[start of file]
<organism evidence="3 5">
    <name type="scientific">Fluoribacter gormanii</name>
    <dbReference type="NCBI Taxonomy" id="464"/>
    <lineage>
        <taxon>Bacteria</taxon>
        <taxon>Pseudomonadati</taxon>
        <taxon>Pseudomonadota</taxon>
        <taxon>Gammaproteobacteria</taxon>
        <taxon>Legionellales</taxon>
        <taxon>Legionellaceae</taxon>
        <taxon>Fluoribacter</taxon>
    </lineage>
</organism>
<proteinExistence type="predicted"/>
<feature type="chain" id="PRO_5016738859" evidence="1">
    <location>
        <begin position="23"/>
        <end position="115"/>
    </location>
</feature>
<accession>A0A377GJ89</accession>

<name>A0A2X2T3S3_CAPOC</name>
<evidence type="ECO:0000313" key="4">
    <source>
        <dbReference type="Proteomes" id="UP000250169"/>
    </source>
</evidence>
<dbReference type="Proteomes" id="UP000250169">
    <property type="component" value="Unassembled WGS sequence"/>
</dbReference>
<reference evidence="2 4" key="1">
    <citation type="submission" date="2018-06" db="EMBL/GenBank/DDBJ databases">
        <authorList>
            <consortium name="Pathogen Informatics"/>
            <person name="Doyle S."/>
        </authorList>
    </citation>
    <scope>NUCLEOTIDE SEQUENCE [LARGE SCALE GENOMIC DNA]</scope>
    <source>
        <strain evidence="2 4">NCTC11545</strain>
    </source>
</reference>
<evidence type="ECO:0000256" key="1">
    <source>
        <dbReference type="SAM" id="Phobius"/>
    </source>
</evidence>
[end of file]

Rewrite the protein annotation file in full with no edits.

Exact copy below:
<organism evidence="3 5">
    <name type="scientific">Fluoribacter gormanii</name>
    <dbReference type="NCBI Taxonomy" id="464"/>
    <lineage>
        <taxon>Bacteria</taxon>
        <taxon>Pseudomonadati</taxon>
        <taxon>Pseudomonadota</taxon>
        <taxon>Gammaproteobacteria</taxon>
        <taxon>Legionellales</taxon>
        <taxon>Legionellaceae</taxon>
        <taxon>Fluoribacter</taxon>
    </lineage>
</organism>
<proteinExistence type="predicted"/>
<feature type="chain" id="PRO_5016738859" evidence="1">
    <location>
        <begin position="23"/>
        <end position="115"/>
    </location>
</feature>
<accession>A0A377GJ89</accession>

<name>A0A2X2T3S3_CAPOC</name>
<evidence type="ECO:0000313" key="4">
    <source>
        <dbReference type="Proteomes" id="UP000250169"/>
    </source>
</evidence>
<dbReference type="Proteomes" id="UP000250169">
    <property type="component" value="Unassembled WGS sequence"/>
</dbReference>
<reference evidence="2 4" key="1">
    <citation type="submission" date="2018-06" db="EMBL/GenBank/DDBJ databases">
        <authorList>
            <consortium name="Pathogen Informatics"/>
            <person name="Doyle S."/>
        </authorList>
    </citation>
    <scope>NUCLEOTIDE SEQUENCE [LARGE SCALE GENOMIC DNA]</scope>
    <source>
        <strain evidence="2 4">NCTC11545</strain>
    </source>
</reference>
<evidence type="ECO:0000256" key="1">
    <source>
        <dbReference type="SAM" id="Phobius"/>
    </source>
</evidence>